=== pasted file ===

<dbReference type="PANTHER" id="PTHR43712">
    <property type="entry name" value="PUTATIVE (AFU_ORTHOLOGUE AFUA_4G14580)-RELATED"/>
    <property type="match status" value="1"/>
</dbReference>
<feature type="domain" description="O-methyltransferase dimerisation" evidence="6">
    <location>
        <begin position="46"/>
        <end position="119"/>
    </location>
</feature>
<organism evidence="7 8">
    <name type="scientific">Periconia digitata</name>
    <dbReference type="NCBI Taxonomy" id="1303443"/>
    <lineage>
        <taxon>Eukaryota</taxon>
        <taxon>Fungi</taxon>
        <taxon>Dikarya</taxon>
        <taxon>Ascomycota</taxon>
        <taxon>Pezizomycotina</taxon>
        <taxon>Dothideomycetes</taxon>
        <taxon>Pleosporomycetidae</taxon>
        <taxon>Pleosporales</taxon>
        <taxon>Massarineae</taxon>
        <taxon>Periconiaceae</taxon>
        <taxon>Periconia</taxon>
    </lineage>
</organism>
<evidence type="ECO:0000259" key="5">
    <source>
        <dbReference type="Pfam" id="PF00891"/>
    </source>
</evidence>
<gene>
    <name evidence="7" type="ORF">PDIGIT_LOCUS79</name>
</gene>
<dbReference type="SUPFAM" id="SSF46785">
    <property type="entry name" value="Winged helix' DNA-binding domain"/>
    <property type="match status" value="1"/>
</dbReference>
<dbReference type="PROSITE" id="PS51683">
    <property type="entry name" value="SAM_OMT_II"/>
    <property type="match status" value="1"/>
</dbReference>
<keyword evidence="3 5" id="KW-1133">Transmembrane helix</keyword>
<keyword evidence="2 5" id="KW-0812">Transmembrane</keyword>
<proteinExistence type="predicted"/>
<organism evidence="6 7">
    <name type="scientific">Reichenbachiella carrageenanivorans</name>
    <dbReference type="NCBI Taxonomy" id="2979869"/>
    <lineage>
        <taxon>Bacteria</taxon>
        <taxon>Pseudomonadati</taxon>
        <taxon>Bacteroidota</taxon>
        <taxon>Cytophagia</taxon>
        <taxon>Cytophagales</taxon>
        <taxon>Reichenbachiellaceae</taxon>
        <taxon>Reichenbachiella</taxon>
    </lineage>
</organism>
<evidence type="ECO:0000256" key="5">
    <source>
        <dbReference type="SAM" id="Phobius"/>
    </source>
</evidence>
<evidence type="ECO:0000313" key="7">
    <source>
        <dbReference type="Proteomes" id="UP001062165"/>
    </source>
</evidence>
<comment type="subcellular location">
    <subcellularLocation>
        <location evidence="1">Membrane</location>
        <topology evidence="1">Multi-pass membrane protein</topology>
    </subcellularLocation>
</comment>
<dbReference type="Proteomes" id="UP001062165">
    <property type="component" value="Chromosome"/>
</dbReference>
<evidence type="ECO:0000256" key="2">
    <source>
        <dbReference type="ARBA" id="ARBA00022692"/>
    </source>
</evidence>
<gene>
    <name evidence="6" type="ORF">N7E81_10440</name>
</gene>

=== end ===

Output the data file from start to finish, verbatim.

<dbReference type="PANTHER" id="PTHR43712">
    <property type="entry name" value="PUTATIVE (AFU_ORTHOLOGUE AFUA_4G14580)-RELATED"/>
    <property type="match status" value="1"/>
</dbReference>
<feature type="domain" description="O-methyltransferase dimerisation" evidence="6">
    <location>
        <begin position="46"/>
        <end position="119"/>
    </location>
</feature>
<organism evidence="7 8">
    <name type="scientific">Periconia digitata</name>
    <dbReference type="NCBI Taxonomy" id="1303443"/>
    <lineage>
        <taxon>Eukaryota</taxon>
        <taxon>Fungi</taxon>
        <taxon>Dikarya</taxon>
        <taxon>Ascomycota</taxon>
        <taxon>Pezizomycotina</taxon>
        <taxon>Dothideomycetes</taxon>
        <taxon>Pleosporomycetidae</taxon>
        <taxon>Pleosporales</taxon>
        <taxon>Massarineae</taxon>
        <taxon>Periconiaceae</taxon>
        <taxon>Periconia</taxon>
    </lineage>
</organism>
<evidence type="ECO:0000259" key="5">
    <source>
        <dbReference type="Pfam" id="PF00891"/>
    </source>
</evidence>
<gene>
    <name evidence="7" type="ORF">PDIGIT_LOCUS79</name>
</gene>
<dbReference type="SUPFAM" id="SSF46785">
    <property type="entry name" value="Winged helix' DNA-binding domain"/>
    <property type="match status" value="1"/>
</dbReference>
<dbReference type="PROSITE" id="PS51683">
    <property type="entry name" value="SAM_OMT_II"/>
    <property type="match status" value="1"/>
</dbReference>
<keyword evidence="3 5" id="KW-1133">Transmembrane helix</keyword>
<keyword evidence="2 5" id="KW-0812">Transmembrane</keyword>
<proteinExistence type="predicted"/>
<organism evidence="6 7">
    <name type="scientific">Reichenbachiella carrageenanivorans</name>
    <dbReference type="NCBI Taxonomy" id="2979869"/>
    <lineage>
        <taxon>Bacteria</taxon>
        <taxon>Pseudomonadati</taxon>
        <taxon>Bacteroidota</taxon>
        <taxon>Cytophagia</taxon>
        <taxon>Cytophagales</taxon>
        <taxon>Reichenbachiellaceae</taxon>
        <taxon>Reichenbachiella</taxon>
    </lineage>
</organism>
<evidence type="ECO:0000256" key="5">
    <source>
        <dbReference type="SAM" id="Phobius"/>
    </source>
</evidence>
<evidence type="ECO:0000313" key="7">
    <source>
        <dbReference type="Proteomes" id="UP001062165"/>
    </source>
</evidence>
<comment type="subcellular location">
    <subcellularLocation>
        <location evidence="1">Membrane</location>
        <topology evidence="1">Multi-pass membrane protein</topology>
    </subcellularLocation>
</comment>
<dbReference type="Proteomes" id="UP001062165">
    <property type="component" value="Chromosome"/>
</dbReference>
<evidence type="ECO:0000256" key="2">
    <source>
        <dbReference type="ARBA" id="ARBA00022692"/>
    </source>
</evidence>
<gene>
    <name evidence="6" type="ORF">N7E81_10440</name>
</gene>